It may not be as bad as you think
Sometimes, you actually do have to stop running
Dr. Annie Neurohr, Running and Biomotion Specialist at Sinai Hospital in Baltimore, Md.
NOTE: This article is for informational purposes only and does not constitute medical advice. Consult your physician before beginning any treatment.
We’ve all been there: that moment when you’re out on a glorious day, the sun is shining, and training is going beautifully. You’re in your groove, ticking away at your mileage, and then out of nowhere: pain.
Maybe it’s in your shin, your hip, your knee, or some place you never realized could even hurt. Like any runner worth their salt, you immediately rest and recover. Just kidding, you totally ignore it and tell yourself it’s not real.
First things first, you switch on your David Goggins audiobook for inspiration. You tell yourself it’s mental. Of course it’s mental– pain is in the brain!
But what if it’s also in the bone? Is that a bone or a muscle? Do I even have bones there?
Five minutes later: I think it’s feeling better. Five minutes more: It’s definitely getting worse.
You start to panic. Your heart is racing but your splits are slowing. You may even have to… walk?! Send me to a nursing home, it’s all over.
Your Strava will suffer. You’ll lose all your kudos. You don’t deserve kudos!
You mentally draft an email to the race director of your goal marathon on how you’ll have to defer to next year. Maybe two years.
Welcome to the dark side of running. And welcome to my office.
Ninety-three percent of my job is reassuring runners that they are going to be okay, that they will, in fact, run again. Ask the editor who’s working on this paragraph right now: he had one foot off the “never gonna run again” cliff before I brought him back to sanity.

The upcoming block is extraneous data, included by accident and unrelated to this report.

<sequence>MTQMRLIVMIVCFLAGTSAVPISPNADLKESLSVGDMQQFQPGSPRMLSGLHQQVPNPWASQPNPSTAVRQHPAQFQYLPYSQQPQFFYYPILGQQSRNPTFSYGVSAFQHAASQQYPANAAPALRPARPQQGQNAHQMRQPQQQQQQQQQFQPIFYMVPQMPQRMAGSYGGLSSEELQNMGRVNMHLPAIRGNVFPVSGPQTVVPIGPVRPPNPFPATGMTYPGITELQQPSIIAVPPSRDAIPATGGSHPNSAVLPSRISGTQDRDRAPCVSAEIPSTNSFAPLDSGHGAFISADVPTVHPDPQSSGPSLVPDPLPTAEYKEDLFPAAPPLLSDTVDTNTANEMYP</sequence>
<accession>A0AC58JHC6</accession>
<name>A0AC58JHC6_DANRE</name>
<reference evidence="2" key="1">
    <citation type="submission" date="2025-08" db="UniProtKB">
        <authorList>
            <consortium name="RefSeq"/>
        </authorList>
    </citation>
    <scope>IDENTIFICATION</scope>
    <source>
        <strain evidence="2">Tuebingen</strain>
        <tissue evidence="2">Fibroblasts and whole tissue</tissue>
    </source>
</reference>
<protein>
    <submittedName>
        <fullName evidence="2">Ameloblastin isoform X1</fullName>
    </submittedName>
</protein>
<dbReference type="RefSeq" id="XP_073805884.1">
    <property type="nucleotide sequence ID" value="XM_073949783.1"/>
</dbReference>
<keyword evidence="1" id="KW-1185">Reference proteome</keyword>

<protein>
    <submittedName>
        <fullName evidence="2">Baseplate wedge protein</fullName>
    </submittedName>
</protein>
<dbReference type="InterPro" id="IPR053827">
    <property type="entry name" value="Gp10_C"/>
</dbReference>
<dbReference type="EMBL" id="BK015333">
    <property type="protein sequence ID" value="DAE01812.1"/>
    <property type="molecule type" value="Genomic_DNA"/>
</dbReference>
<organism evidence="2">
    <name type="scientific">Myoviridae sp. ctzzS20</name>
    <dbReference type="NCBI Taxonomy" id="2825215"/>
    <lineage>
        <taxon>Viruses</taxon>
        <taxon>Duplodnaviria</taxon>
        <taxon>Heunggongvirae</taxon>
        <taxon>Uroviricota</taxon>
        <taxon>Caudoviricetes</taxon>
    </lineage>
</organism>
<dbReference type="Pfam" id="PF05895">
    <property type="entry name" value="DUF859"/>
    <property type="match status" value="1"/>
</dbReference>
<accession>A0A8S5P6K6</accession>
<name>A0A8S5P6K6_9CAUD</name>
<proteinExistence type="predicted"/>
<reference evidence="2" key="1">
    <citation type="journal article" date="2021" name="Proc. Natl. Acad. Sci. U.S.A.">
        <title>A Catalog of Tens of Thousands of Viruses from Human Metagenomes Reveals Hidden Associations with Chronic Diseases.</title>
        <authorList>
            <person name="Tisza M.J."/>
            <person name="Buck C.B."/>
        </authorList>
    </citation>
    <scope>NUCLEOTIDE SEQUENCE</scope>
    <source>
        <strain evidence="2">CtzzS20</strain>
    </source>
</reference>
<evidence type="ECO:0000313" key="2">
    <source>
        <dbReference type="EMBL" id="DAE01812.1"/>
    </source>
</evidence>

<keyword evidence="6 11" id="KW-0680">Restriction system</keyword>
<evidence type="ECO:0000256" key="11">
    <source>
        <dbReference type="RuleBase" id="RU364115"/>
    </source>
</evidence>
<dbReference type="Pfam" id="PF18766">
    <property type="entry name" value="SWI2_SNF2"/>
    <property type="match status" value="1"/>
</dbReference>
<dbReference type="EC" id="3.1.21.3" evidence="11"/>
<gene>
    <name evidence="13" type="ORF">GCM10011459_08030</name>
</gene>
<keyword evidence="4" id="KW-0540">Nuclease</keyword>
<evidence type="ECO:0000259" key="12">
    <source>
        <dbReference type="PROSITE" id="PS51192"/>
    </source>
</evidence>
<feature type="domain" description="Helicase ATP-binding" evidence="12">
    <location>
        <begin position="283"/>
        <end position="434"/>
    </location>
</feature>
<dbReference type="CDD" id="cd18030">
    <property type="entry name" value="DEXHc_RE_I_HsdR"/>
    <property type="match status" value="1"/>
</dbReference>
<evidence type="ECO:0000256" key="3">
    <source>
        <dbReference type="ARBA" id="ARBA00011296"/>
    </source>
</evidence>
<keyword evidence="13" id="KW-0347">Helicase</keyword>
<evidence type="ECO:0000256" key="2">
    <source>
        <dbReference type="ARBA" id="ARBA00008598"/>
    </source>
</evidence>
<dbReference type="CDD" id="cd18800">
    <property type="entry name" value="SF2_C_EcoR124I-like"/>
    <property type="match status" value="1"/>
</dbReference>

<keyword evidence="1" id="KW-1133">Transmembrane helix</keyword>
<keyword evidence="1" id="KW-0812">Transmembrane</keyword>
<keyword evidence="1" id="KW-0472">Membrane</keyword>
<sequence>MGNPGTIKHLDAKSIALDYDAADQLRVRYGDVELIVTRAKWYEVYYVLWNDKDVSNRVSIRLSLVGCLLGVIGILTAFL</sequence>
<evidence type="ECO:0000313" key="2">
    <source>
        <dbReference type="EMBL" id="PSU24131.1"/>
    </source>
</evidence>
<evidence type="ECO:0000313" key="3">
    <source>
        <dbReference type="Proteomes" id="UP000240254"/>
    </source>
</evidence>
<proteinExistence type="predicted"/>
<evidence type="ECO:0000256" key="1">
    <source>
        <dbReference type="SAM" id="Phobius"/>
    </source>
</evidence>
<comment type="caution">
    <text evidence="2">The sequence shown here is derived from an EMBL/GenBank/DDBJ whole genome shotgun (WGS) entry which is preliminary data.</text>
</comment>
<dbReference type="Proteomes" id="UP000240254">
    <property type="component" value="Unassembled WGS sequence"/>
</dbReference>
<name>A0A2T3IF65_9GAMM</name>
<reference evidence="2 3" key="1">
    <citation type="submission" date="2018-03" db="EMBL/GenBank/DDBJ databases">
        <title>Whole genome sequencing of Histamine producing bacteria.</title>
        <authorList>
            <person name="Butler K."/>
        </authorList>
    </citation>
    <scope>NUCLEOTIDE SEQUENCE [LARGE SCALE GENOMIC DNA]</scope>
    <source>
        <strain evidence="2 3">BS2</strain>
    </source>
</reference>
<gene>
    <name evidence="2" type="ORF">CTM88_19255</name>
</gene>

But hey, that’s what I do: I help them navigate when it’s okay to push through pain and when it’s time to respect it.
Same goes for you. I may not meet with you next week in my office here in Baltimore, but maybe I can help you determine whether you need to see someone in your own area, or whether you are fighting fake windmills in your own mind.
The first step is better understanding what exactly you’re feeling.
Below are three questions to ask yourself as you navigate your own pain cave.
⌁ Generalized, Dull, or Achy
These types of descriptors typically relate to muscular or tendon type pain. What you’re feeling simply could be delayed onset muscle soreness (aka “DOMS”) related to a harder effort you’ve done previously in the week and will resolve in a few days. If related to tendon pain, it will likely stick around longer but won’t respond to total rest. Proceed with caution and monitor pain traits for the next 24-48 hours. Consider reducing the intensity of your workouts for the next week or two but don’t completely rest.
Muscular and tendon pain are often the result of reduced loading capacity, meaning these systems aren’t keeping up with the repetition requirements of distance running. Adding in 2 days of strength training targeted at the lower body including exercises like calf raises, single leg squats, deadlifts, lunge variations, etc. can build muscular and tendon resiliency, reducing your risk of injury.
⌁ Sharp, Stabbing, or Pinpointed